On Title X, the Media Parrot Planned Parenthood’s Misleading Talking Points

Sign at a protest against a Senate Republican health-care bill on Capitol Hill in 2017. (Joshua Roberts/Reuters)
Don’t call it a “gag rule.” Call it a win for the rule of law.

A  new federal regulation cutting off federal contraception funding to organizations that perform abortions is going into effect at midnight Monday, and Planned Parenthood is turning down $60 million rather than comply with the rule (the “family planning” funds will be redirected to organizations that don’t perform abortions).

Planned Parenthood calls the regulation a “gag rule” because one of its provisions prohibits grantees from making referrals for abortion, and many of Planned Parenthood’s allies in the media are parroting the “gag rule” talking point. See, for example, the headline in the Los Angeles Times news pages: “Planned Parenthood to stop taking Title X funds rather than comply with abortion ‘gag rule.’

“Planned Parenthood said Monday it will withdraw from the federal Title X program that helps low-income people access contraception rather than comply with what it calls a new Trump administration ‘gag rule’ that prohibits it from providing abortion referrals to those patients,” the newspaper reports in paragraph one.

Twelve paragraphs down in the story, the reader learns that the “policy does not prevent healthcare providers from mentioning abortion, but it prevents them from making a referral or telling patients where they could get one. Planned Parenthood and the American Medical Assn., which is also suing the administration over the policy, call it a ‘gag rule’ because it interferes in a doctor’s relationship with the patient and his or her ability to provide the care they think is best.”

In fact, the regulation not only allows doctors to “mention” abortion, it allows “nondirective counseling on abortion” — that is, counseling that doesn’t push a pregnant woman toward an abortion. “To preserve open communication between the client and the provider, the regulation permits, but does not require, nondirective pregnancy counseling, including nondirective counseling on abortion,” Diane Foley, deputy assistant secretary at the Department of Health and Human Services, said in congressional testimony.

Is Planned Parenthood really giving up $60 million in federal funding simply because it would have to tell clients to Google the phone number of nearest abortionist, who is often operating down the hall? What’s much more likely is that Planned Parenthood would never comply with the regulation because it also requires physical separation between abortion facilities and grantees that provide contraception under Title X.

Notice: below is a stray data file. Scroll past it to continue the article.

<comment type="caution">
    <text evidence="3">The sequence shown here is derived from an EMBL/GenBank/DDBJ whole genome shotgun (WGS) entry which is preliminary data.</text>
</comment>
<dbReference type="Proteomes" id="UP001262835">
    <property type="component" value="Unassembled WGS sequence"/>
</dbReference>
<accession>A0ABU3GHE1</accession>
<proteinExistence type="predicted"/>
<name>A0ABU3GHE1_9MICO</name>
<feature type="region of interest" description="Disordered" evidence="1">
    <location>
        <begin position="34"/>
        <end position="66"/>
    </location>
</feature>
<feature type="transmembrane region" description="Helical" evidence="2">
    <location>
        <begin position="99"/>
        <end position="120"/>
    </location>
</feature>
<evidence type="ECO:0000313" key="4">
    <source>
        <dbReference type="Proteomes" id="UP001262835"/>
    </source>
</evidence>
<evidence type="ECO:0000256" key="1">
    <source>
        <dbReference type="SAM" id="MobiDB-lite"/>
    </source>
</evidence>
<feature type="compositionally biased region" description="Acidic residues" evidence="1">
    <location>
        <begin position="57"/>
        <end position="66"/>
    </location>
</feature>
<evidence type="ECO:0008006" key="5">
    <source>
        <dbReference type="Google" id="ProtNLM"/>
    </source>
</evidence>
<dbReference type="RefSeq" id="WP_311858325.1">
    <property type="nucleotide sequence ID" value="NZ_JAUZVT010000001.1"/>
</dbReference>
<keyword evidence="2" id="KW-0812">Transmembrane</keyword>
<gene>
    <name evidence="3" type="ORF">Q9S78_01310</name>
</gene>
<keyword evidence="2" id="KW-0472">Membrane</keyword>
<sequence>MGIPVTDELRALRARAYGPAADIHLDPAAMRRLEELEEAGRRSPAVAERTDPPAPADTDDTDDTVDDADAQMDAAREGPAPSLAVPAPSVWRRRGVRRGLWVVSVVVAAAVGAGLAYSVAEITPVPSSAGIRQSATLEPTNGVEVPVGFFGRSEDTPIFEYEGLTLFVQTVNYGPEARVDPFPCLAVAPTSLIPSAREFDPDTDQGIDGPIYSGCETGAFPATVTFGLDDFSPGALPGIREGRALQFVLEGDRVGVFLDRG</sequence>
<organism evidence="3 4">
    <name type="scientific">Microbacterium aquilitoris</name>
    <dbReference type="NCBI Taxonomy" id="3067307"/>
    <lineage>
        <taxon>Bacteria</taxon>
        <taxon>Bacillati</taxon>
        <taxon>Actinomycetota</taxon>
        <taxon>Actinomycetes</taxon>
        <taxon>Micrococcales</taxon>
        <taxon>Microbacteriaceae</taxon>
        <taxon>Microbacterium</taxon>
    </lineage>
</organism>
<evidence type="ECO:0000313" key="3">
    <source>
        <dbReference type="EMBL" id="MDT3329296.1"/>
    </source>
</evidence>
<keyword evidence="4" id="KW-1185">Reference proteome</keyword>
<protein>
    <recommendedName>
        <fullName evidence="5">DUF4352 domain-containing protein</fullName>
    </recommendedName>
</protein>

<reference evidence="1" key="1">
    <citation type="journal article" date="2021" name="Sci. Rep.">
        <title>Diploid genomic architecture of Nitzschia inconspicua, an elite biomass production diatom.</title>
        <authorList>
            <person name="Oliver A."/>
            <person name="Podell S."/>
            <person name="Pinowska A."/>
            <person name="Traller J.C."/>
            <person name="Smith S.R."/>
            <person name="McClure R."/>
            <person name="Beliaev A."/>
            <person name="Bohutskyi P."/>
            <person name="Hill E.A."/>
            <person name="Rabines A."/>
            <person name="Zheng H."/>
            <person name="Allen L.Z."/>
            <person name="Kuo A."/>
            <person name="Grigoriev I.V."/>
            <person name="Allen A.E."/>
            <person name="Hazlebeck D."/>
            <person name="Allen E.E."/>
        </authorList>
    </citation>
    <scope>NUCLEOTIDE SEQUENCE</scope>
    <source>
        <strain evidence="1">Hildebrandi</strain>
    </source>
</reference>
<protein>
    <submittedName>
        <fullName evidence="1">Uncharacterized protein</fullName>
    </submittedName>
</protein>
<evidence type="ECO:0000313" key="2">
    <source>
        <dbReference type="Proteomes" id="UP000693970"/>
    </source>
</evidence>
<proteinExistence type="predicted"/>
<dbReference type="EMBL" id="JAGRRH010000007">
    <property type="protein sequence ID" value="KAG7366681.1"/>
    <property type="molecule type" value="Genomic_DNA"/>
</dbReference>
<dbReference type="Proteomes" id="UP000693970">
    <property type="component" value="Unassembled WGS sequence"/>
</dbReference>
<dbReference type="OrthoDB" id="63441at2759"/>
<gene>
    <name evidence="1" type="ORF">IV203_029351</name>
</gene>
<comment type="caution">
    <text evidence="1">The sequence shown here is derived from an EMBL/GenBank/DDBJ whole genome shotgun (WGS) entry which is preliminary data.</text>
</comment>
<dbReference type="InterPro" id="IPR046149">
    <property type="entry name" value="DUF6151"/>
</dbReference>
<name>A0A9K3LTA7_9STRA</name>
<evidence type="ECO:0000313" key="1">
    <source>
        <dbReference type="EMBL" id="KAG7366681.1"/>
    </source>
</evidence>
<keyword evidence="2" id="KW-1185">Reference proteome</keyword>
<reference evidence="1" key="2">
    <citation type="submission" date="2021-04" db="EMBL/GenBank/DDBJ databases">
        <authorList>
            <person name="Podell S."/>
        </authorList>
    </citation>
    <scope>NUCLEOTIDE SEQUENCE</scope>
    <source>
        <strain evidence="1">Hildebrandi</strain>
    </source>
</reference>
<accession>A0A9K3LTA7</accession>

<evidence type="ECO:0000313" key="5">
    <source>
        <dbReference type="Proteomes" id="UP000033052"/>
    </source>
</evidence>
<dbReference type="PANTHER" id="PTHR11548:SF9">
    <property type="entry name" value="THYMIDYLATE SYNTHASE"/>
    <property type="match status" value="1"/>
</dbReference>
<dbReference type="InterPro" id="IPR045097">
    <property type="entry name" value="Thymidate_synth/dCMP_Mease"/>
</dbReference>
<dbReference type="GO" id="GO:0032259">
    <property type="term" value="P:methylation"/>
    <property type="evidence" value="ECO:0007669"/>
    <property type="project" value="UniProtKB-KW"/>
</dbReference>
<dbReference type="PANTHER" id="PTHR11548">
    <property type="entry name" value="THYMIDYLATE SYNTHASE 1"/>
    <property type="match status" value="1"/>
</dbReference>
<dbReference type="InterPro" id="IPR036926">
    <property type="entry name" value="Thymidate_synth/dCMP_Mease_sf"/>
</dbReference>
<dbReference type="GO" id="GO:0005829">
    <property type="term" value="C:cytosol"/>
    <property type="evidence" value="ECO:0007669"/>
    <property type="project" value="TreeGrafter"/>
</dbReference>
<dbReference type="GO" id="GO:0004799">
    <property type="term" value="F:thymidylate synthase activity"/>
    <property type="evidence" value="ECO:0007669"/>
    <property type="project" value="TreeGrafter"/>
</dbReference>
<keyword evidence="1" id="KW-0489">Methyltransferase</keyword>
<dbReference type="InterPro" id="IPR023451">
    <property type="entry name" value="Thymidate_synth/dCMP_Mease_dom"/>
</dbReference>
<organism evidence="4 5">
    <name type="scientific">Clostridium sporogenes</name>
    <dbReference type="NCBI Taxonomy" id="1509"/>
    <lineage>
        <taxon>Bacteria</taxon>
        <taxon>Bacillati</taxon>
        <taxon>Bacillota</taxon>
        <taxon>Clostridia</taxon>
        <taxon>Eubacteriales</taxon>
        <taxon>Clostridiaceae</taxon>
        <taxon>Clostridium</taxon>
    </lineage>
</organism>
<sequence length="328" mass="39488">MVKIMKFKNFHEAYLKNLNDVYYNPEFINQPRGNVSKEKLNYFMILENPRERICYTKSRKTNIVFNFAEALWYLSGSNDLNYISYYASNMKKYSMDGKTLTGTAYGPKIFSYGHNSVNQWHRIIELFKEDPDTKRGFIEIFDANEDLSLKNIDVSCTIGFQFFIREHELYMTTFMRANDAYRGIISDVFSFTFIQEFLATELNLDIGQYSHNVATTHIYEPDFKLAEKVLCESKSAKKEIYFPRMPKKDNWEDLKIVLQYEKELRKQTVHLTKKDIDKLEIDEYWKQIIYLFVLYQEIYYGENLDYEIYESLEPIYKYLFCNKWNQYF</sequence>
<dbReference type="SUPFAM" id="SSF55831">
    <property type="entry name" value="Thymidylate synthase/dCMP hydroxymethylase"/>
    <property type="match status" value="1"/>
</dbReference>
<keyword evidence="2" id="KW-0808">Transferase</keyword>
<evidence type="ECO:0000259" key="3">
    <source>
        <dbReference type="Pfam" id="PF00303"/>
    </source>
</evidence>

The provision at the heart of the regulation requiring Title X programs to separate, physically and financially, from programs where abortion is performed as a method of family planning is merely enforcing the plain meaning of the 1970 law that established Title X. That law states: “None of the funds appropriated under this title shall be used in programs where abortion is a method of family planning.”

But many media organizations are portraying this requirement of separate facilities as unusual. As Politico puts it: “Going beyond longstanding restrictions on using federal money for abortions, the rule also cuts off family planning dollars to clinics that use their own money to provide abortions.” Nowhere does Politico inform readers that the law establishing Title X states: “None of the funds appropriated under this title shall be used in programs where abortion is a method of family planning.”

It is true that this provision of the law was not enforced in the 1970s and 1980s. By the time it was enforced (following the efforts of the Reagan and George H. W. Bush administrations), Bill Clinton was elected. He allowed Title X programs to go back to blurring the line between providing contraception on one hand and performing and referring for abortions on the other. In his own regulation, Clinton gave his formal blessing to Title X programs’ sharing staff and facilities with abortion clinics, despite the plain meaning of the words: “None of the funds appropriated under this title shall be used in programs where abortion is a method of family planning.”

In short, the “gag rule” isn’t really a “gag rule.” Planned Parenthood is free under the regulation to provide abortion counseling, but it doesn’t want to separate its contraception business from its abortion business, as required by the statute establishing Title X. The new regulation is not simply a meaningful step in the right direction for the pro-life cause, it’s a win for the rule of law.

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